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blog:20150104_gaming2014

Gaming in 2014

After several years of running and playing long campaigns (each lasting at least a year), our roleplaying group decided to try lots of different games last year, trying to keep a single game down to 4-6 weeks. The idea was to go for games we've never played before, to give people a chance to get out games they'd had sitting on their shelves for years.

Ars Magica: This was the tail end of a 20 month campaign that I finished running at the beginning of the year. It was our first stab at 5th Edition (I've played 3rd and 4th before), which is a greatly revamped version of the rules, and also the most well supported (in terms of number of source books). As much as I love Ars Magica though, for a fifth edition it still felt like it had a lot of inconsistencies and broken rules. It's still a good game, but feel likes it needs a 5.1 release.

Legend of the Five Rings: Though I've played 1st, 2nd and 3rd editions of this game, this was our first time playing 4th. Unlike Ars Magica 5th, this felt a lot more like an iterative improvement over previous versions. I like the game and the setting, and it was a fun return to the game.

Legend (Runequest): This is based on the Runequest II game system, and we played an adventure set in the world of Glorantha, so effectively it was Runequest. I've never been a fan of the d% based games like Runequest (they always seemed more complicated than they needed to be, e.g. working out all the base starting skills), but this was a tidied up version of what I've played before. Glorantha was always a detailed, high quality, world setting but it never quite grabbed me in the same way that some of the lower quality but more accessible D&D settings did. Now I have the comprehensive material from the Glorantha kickstarter though, things may change.

Pathfinder: I first heard about Pathfinder back in 2013. Having stopped paying attention to D&D since 4th Edition, and no longer having a decent local games shop, we were completely unaware of the game. For me, it's an improvement over D&D 3.5 (which I preferred to AD&D 2, which was an improvement over AD&D), whilst keeping the nostalgia feel of the old AD&D. So though I'm not a fan of classes and levels based systems, I loved the world setting (Golarion) and decided to run a Pathfinder game, using the Rise of the Runelords adventure path. It's not a simple or lightweight game, but there are oodles of options. I had fun running it, and people seemed to enjoy it enough to want a second outing at the end of the year with the second adventure in the path.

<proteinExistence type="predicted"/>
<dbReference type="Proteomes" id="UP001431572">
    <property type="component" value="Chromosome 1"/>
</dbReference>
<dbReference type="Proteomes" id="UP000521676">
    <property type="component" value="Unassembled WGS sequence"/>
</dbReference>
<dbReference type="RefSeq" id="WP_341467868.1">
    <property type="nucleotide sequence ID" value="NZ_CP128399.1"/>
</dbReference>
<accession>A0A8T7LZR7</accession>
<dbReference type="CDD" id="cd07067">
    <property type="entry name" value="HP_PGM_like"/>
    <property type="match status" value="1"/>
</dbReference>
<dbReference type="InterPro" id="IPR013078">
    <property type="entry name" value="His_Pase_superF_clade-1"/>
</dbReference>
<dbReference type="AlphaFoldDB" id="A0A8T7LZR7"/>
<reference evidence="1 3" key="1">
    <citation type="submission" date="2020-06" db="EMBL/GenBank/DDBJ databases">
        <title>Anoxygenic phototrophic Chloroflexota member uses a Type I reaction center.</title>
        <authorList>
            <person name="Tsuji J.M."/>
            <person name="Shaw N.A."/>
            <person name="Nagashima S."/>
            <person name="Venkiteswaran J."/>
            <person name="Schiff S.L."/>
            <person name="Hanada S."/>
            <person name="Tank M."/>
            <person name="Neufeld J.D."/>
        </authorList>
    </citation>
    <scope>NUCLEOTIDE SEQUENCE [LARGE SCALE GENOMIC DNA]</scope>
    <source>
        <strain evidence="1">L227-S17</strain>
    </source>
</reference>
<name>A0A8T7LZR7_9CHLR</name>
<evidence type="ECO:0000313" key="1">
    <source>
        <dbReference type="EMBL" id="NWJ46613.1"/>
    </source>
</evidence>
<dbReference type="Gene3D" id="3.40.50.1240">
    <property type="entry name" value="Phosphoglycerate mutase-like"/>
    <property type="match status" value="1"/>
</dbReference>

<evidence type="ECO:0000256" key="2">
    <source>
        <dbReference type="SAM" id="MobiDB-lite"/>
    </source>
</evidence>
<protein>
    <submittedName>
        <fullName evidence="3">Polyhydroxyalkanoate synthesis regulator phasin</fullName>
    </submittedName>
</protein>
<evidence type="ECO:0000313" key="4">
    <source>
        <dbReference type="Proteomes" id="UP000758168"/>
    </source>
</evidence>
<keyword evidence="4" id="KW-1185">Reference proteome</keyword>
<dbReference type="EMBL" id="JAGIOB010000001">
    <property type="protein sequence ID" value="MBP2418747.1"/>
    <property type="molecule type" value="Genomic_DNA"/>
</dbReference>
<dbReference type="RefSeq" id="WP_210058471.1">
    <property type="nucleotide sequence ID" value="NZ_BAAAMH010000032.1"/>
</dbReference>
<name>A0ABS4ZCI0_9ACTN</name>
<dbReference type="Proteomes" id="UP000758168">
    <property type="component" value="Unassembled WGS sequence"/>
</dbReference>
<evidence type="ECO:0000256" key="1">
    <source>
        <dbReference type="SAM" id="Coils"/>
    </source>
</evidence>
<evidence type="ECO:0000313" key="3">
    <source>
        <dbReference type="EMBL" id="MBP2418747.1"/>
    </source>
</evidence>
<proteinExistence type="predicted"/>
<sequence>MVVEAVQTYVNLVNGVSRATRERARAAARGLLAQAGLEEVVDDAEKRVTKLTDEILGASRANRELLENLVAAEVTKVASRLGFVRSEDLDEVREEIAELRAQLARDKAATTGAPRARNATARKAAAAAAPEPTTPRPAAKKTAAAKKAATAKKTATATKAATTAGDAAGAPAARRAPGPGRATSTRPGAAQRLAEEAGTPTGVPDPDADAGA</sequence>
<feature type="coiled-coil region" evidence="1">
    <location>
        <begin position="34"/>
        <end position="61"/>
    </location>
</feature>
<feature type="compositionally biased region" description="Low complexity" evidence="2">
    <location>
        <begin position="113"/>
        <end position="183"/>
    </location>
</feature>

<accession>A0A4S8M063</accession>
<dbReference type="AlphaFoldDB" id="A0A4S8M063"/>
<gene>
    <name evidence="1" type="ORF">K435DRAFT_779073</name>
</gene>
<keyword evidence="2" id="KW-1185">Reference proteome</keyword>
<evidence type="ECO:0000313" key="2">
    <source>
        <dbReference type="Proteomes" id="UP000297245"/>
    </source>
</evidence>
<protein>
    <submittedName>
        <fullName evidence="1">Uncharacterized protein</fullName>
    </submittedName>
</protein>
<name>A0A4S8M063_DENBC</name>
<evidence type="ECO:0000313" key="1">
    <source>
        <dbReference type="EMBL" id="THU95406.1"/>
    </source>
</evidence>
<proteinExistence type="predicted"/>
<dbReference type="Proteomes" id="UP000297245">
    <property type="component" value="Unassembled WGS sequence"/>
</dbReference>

Edge of the Empire: Having had much fun playing the old D6 Star Wars game, this was an interesting return to the universe, but I'd have to say that I much prefer the original system. Though others liked the dice system, I didn't personally. The fact that I have oodles of dice already, but can't actually use any of them in the game is somewhat annoying. I also like dealing with simple numbers rather than trying to remember what all the symbols mean. It was fun, but I'm not a fan of the system.

The Laundry Files: Based on the books by Charles Stross, the Laundry Files is a modern take on Call of Cthulhu. The idea is that you work for a division of the British Civil Service, hunting down nasty things that threaten the existence of humanity whilst filling in time sheets and expensive claims. I'm not a fan of games set in the modern day, nor of Cthulhu, but those in the group who like both had great fun.

Eclipse Phase: This was a setting I've been meaning to play or run for years, and I finally got a chance to run it. It's a great Hard SF setting, but the rules were not so great. Again, it's a d% system with a horribly complicated character generation system. As GM, I also never quite got the hang of the faction system, which is an important part of the game. We had fun playing it, and I may want to return to it at a later point, but I might look at using a different set of mechanics.

The One Ring: Technically, we haven't played this yet, since we've only got as far as character generation. The setting is Middle Earth, which I haven't played since Rolemaster back in the 90s, and the system is a lightweight set of rules with some interesting mechanics. Character generation seemed to make it hard to design a character if you had a concept in mind, but was easy if you were happy to just go with the flow. We'll see how this one pans at at the beginning of this year.

D&D 3rd: Lastly, I've been running a 3rd Edition D&D game throughout the year online using Roll20. Playing online allows me to play with friends who no longer live locally, and despire the odd technical issue with microphones and things, Roll20 seems to work quite well. I've decided that this campaign will be my last run of actual D&D, so I'm using the opportunity to use various books I've never used (even going as far to use the Epic rules), and playing through some of the first D&D modules I purchased - D1-3 and Q1. The group is up to 14th level now, but I intend to get them up to Epic level this year in time to fight Lolth herself in Q1.

This year we will probably do more of the short adventures. As well as The One Ring, we have Shadows of Esteren in the queue, more Pathfinder: Rise of the Runelords and I'd like to give Savage Worlds and Riddle of Steel a try.

blog/20150104_gaming2014.txt · Last modified: 2015/01/04 16:32 by sam